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Craniolacunia as the result of compression and decompression of the fetal skull.

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American Journal of Medical Genetics 27:729-730 (1987)
Letter to the Editor: Craniolacunia as the
Result of Compression and Decompression of
the Fetal Skull
To the Editor:
Craniolacunia, also known as lacunar skull defects or Lückenschadel, are
rounded or fingerlike defects in ossification in the inner table of the membranous
calvarium which are surrounded by strips of normal bone [Vogt and Wyatt, 19411.
Over 80% of newborns with spina bifida have craniolacunia apparent on skull
radiograph [Shopfner et al, 1965; Tajima et al, 19771. The radiographic abnormality
becomes less apparent during the first 6 months of life and is usually not seen in older
infants with spina bifida [McRae, 19661.
The etiology of craniolacunia in infants with spina bifida is uncertain. Several
of the hypotheses which have been suggested relate to abnormalities in intracranial
pressure. Faust [ 19311 proposed that craniolacunia result from an imbalance of
pressures on the developing cranium consisting of a relative increase in externa1
pressure from the intrauterine environment because of diminished intracranial pressure secondary to the “pressure valve” effect of the myelomeningocele sac. This
pressure imbalance would produce areas of atrophy of the developing cranium. Others
have suggested that increased intracranial pressure, perhaps causing ischemic changes
in the developing cranium, is the cause of craniolacunia [Engstler, 1905; Kerr, 1933;
Rothbart, 19361. The finding of normal head circumferences at birth in most infants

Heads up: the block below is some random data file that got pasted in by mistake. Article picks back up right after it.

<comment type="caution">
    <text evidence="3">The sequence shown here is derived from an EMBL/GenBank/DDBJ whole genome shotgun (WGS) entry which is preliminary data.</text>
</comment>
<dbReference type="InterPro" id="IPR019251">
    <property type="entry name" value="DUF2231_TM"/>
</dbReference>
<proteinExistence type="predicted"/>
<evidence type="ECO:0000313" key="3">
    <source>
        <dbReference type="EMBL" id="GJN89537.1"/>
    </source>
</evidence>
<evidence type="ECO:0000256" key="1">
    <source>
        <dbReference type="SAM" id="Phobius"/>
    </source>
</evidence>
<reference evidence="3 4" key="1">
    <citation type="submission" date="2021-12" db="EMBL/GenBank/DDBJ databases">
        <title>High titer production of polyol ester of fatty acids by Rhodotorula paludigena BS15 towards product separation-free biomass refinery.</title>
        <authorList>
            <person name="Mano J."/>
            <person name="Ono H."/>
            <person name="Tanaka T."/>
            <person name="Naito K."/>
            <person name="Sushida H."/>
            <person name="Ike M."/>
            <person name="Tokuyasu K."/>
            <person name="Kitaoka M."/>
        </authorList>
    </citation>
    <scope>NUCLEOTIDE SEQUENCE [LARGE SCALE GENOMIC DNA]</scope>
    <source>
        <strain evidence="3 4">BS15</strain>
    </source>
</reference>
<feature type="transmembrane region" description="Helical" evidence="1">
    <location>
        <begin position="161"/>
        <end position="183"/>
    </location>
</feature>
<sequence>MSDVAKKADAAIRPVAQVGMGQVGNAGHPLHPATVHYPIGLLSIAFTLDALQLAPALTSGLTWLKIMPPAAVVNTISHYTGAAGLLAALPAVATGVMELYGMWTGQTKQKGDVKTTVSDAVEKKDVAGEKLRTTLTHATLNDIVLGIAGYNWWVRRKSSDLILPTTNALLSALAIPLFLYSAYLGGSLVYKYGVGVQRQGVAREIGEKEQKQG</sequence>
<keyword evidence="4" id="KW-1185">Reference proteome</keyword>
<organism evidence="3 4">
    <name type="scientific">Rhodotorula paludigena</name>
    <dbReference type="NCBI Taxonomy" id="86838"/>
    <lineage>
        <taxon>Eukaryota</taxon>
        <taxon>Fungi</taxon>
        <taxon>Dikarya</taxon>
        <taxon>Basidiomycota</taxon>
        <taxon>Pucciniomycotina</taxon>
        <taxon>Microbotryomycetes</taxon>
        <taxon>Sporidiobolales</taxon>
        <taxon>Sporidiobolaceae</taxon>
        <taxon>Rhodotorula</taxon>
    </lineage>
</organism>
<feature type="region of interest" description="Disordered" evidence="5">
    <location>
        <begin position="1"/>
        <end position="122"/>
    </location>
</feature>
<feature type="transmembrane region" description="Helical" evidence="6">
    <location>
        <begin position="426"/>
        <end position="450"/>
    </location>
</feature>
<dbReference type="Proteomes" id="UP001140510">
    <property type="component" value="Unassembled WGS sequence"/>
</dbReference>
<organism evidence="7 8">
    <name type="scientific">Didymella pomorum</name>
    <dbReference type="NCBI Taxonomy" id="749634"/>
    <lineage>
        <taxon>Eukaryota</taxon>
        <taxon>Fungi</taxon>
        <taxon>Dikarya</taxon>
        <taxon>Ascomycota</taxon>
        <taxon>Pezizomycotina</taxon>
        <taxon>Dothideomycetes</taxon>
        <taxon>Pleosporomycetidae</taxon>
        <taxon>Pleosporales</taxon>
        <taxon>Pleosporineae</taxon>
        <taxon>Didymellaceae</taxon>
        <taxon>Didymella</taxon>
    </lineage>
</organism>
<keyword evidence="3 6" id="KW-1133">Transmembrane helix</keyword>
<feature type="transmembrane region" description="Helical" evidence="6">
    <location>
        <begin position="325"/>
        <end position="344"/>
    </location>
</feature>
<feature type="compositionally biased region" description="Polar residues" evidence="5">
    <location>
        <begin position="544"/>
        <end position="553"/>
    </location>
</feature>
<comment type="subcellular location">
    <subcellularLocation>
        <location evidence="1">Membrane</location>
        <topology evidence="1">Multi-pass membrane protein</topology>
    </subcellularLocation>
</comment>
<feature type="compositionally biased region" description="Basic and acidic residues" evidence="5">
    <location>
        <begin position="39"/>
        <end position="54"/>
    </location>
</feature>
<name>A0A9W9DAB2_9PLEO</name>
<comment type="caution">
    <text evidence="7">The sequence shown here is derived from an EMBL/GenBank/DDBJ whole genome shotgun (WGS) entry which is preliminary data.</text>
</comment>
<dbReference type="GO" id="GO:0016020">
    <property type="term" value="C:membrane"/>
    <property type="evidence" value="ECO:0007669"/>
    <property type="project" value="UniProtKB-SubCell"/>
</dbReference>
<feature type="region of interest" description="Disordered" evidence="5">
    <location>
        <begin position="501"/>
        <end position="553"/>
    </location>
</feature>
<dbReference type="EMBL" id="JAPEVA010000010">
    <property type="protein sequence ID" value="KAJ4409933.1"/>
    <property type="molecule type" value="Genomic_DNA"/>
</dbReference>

with spina bifida seems to conflict with both of these hypotheses [Tajima et al, 1977;
Stein et al, 19741. Such measurements made at birth may not reflect pressure
phenomena occurring during early fetal development or during the onset of cranial
ossification. If the fetal biparietal diameters (BPDs), measured at midtrimester, of
infants with spina bifida were significantly larger or smaller than those of unaffected
infants, this might favor either the effects of increased intracranial pressure or those
of intracranial decompression on fetal head size.
Prospective studies of BPD at midtrimester in fetuses with spina bifida ascertained through maternal semm alpha-fetoprotein screening have shown that the BPDs
in these fetuses are significantly less than those of corresponding control pregnancies,
even in those infants with evidence of early ventricular dilatation in utero Wald et al,
Received for publication Septernber 29, 1986; revision received Deccrnber 8, 1986
Address reprint requests to Dr. William G. Wilson, Department of Pediatrics, University of Virginia
Medical Center, Charlottesville, VA 22908.
O 1987 Aian R. L i s , Inc.
730
Wilson, Alford, and Schnatterly
1980; Roberts and Campbell, 19801. These findings of decreased BPDs were apparently not due to generalized growth retardation or gestational misdating, since abdominal circumferences were appropriate for the gestational ages as estimated from